' ' Cinema Romantico: Hustlers

Monday, September 23, 2019


Based on Jessica Pressler’s 2015 article for New York Magazine, “Hustlers” frames its story through a fictional reporter, Elizabeth (Julia Stiles), interviewing Destiny, née Dorothy (Constance Wu), an adult dancer turned hustler, one eventually busted for drugging and bilking scads of Wall Street fat cats, the oversized bracelets adorning each of Dorothy’s wrists clinking together throughout this discussion like hand irons. Writer/Director Lorene Scafaria seems to frame this story through Dorothy, caring for an ailing grandmother and eventually a daughter, because she’s the one who shows trepidation and then remorse. If she’s presented as the main character, however, Jennifer Lopez’s Ramona, mentor to Dorothy’s protégé, and mastermind of the hustling scam, ultimately emerges as Scafaria’s true spirit animal, remorseless and insistent. Indeed, if Adam McKay and Will Ferrell are co-producers, so too were they on “The Big Short”, and if that movie showed who and what led to the 2008 Financial Crisis then “Hustlers” is not so much an answer to “The Big Short” as a middle finger – two of them, in fact, tossed by Ramona toward the end as a summation of their attitude toward the system. Why in the distance, if you strain your ears, you might be able to hear a certain sort of male lament her filthy, nasty mouth.

“Hustlers” begins by dropping a conspicuous beat, Janet Jackson’s “Control”, where she declares: “This is story about control. Control of what I say. Control of what I do.” Scafaria takes that as a mantra, opening with a tracking shot following Dorothy out of her strip club dressing room and across the stage, the camera sticking close to her side so that we only see the endless male denizens from her point-of-view rather than the other way around, a reclamation of the adult dancer’s perspective. When Ramona gets her show-stopping dance, one of those transcendent moments when the movie and movie stardom blur and the joy of Ramona and the joy of Lopez performing as Ramona merge, we see it through Dorothy’s eyes, less about the arousal of so many moronic males than Dorothy’s awakening. And as Ramona writhes in a sea of cash onstage, well, if the notion of money as both seductive and perverted is not be new, it has rarely been rendered with such a sizzling pulse.

That’s the beginning of a beautiful friendship. The next scene finds Ramona in repose on the club’s roof, draped in fur and smoking a cigarette, a shot worthy of royalty even if it’s simultaneously aware this is no throne room and she’s forced to sneak smokes; she might lord over the room but she’s still labor. Before long, Ramona has brought Dorothy into the fold, showing not simply how to dance but how to manipulate men, coaching her on the various Wall Street types, a wry spin on one of the plentiful How-To scenes of “Casino.” These are the men who made the Financial Crisis, and if they are screwing us then Ramona and Destiny are screwing them, so to speak, the kind of comeuppance that feels like avenging voyeurism and makes them easy to root for even if they graduate to full-fledged crime after the American economy goes belly up.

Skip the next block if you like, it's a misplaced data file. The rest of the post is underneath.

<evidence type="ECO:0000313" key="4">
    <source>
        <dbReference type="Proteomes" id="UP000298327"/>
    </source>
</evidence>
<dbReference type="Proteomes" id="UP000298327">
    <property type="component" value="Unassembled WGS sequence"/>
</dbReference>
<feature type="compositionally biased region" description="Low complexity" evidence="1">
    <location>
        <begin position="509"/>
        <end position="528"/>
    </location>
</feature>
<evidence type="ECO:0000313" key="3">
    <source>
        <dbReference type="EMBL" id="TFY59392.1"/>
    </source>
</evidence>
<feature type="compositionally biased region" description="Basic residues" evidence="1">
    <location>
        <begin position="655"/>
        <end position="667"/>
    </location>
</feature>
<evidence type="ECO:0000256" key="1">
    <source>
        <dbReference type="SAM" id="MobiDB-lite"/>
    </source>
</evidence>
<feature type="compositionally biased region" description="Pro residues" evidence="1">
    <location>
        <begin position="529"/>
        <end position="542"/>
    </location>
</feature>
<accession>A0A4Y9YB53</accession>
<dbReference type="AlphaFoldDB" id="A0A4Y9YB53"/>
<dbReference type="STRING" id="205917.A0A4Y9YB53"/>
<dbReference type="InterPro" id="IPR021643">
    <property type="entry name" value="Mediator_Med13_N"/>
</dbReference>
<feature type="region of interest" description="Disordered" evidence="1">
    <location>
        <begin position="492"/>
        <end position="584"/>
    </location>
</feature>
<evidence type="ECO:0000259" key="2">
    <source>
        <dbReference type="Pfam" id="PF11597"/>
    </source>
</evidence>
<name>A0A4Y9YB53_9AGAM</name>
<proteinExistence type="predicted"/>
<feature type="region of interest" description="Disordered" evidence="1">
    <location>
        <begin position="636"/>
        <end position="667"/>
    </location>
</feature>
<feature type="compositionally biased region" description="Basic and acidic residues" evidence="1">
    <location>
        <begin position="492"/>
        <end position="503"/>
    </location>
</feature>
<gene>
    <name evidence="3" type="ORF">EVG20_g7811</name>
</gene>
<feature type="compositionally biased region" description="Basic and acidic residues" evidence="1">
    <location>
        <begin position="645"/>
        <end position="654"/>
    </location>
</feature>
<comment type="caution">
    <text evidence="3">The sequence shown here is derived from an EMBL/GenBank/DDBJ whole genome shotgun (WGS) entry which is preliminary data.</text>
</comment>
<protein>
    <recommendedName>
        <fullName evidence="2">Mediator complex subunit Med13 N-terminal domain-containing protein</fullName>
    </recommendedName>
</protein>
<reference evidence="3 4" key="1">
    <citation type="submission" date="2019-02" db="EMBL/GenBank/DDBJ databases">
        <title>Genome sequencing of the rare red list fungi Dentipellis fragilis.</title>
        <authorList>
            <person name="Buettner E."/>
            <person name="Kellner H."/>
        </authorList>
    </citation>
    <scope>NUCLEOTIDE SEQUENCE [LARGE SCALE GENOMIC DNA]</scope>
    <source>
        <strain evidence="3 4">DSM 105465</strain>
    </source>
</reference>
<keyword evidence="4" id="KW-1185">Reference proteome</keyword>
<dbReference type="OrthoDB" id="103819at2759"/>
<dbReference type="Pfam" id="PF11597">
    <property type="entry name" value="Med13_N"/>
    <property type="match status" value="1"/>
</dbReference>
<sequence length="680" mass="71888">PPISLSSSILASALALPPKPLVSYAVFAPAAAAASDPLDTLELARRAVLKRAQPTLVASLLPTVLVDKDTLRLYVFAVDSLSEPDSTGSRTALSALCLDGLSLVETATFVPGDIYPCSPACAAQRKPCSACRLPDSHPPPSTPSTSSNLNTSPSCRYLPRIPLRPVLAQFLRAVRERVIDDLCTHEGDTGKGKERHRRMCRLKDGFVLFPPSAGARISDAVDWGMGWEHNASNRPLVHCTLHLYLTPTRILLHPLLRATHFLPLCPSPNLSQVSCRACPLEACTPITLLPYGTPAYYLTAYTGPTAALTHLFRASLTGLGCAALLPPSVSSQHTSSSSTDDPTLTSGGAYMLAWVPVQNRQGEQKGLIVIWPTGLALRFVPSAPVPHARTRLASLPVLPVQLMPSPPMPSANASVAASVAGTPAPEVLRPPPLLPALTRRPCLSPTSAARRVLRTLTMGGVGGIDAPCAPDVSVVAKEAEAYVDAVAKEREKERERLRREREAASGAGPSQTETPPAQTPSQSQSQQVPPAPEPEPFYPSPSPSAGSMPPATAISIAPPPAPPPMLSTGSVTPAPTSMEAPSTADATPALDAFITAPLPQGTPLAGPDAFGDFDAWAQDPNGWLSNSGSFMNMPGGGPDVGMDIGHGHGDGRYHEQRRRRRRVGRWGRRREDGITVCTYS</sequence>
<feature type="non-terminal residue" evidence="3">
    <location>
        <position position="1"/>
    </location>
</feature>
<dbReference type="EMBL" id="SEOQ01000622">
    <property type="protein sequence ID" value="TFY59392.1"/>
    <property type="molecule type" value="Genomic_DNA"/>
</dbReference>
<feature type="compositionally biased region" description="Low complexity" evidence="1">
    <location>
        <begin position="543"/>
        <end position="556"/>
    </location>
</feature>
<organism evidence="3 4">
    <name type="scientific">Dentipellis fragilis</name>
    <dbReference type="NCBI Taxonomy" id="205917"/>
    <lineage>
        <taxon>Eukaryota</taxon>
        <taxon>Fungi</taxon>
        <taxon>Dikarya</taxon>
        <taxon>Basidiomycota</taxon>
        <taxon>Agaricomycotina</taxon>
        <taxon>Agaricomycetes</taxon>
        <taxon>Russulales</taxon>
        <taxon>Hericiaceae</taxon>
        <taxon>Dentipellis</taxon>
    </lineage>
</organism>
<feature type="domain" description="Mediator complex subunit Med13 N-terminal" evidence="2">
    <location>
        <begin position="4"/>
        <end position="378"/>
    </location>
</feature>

Ramona and Destiny form a band of robbers with fellow dancers Annabelle (Lili Reinhart) and Mercedes (Keke Palmer), luring an endlessly recharging series of faceless white men, all different yet somehow the same, bred on bro code, as if we are seeing those raucous “Wolf on Wall Street” party scenes flipped, spiking their drinks to make them woozy and then stealing their credit card information. The scheme itself is fairly simple and Scafaria doesn’t linger on it overmuch to emphasize the laughable ease of roping in entitled dudes, illustrating “a universal law of human nature,” as the late Roger Ebert wrote, “which is that every man, no matter how resistible, believes that when a woman in a low-cut dress tells him such things she must certainly be saying the truth.”

Dorothy’s grandmother and daughter, however, as well as Ramona’s daughter, feel superfluous in this context, less motivations for these women than the burning desire to get one over on the system seeing them merely as objects. That’s also why Scafaria’s script eschews examining the darker realities of such criminal activity, emblemized in Annabelle’s penchant for vomiting when things get too real, a comic counterpoint deliberately offsetting the tension. So do the montages of these Hustlers in action, which Scafaria leans on so heavily as her film progresses that true character development falls by the wayside and a repetitiveness sets in, not that these are bad things, the image of Jennifer Lopez swaggering in slow-motion again and again more than enough, a reminder of that motion pictures are, like, you know, about moving images, and seeing JLo simply move across screen brings her immense star power to the forefront; behold.

There is a shot near the end of Ramona on a city sidewalk where the angle – from the side, looking through pedestrians – and the lighting – suddenly seeming to skew natural – feels like one of those streetscapes of a 1970s drama. It’s gone in a flash, though, and with it any sense of rough edges, all sanded off, the movie tendering its characters forgiveness before they’ve even asked for it. After all, if the system doesn’t provide a happy ending then you have to fashion one for yourself.

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